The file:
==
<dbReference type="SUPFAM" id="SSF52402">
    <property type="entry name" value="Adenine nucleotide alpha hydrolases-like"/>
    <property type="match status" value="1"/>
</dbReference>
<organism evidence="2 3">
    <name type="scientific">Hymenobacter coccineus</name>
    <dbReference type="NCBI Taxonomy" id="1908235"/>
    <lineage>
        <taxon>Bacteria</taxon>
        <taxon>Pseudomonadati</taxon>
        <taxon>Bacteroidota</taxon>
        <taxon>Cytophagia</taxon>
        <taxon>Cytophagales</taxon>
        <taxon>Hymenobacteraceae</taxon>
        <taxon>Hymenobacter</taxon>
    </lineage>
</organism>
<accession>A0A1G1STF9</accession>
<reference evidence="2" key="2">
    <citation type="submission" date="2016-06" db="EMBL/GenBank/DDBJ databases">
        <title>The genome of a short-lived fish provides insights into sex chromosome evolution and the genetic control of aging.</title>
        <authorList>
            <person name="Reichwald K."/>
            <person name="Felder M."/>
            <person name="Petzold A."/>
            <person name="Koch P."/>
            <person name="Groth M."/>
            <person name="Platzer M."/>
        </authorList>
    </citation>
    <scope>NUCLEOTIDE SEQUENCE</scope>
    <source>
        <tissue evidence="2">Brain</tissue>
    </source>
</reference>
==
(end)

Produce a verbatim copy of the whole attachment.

<dbReference type="SUPFAM" id="SSF52402">
    <property type="entry name" value="Adenine nucleotide alpha hydrolases-like"/>
    <property type="match status" value="1"/>
</dbReference>
<organism evidence="2 3">
    <name type="scientific">Hymenobacter coccineus</name>
    <dbReference type="NCBI Taxonomy" id="1908235"/>
    <lineage>
        <taxon>Bacteria</taxon>
        <taxon>Pseudomonadati</taxon>
        <taxon>Bacteroidota</taxon>
        <taxon>Cytophagia</taxon>
        <taxon>Cytophagales</taxon>
        <taxon>Hymenobacteraceae</taxon>
        <taxon>Hymenobacter</taxon>
    </lineage>
</organism>
<accession>A0A1G1STF9</accession>
<reference evidence="2" key="2">
    <citation type="submission" date="2016-06" db="EMBL/GenBank/DDBJ databases">
        <title>The genome of a short-lived fish provides insights into sex chromosome evolution and the genetic control of aging.</title>
        <authorList>
            <person name="Reichwald K."/>
            <person name="Felder M."/>
            <person name="Petzold A."/>
            <person name="Koch P."/>
            <person name="Groth M."/>
            <person name="Platzer M."/>
        </authorList>
    </citation>
    <scope>NUCLEOTIDE SEQUENCE</scope>
    <source>
        <tissue evidence="2">Brain</tissue>
    </source>
</reference>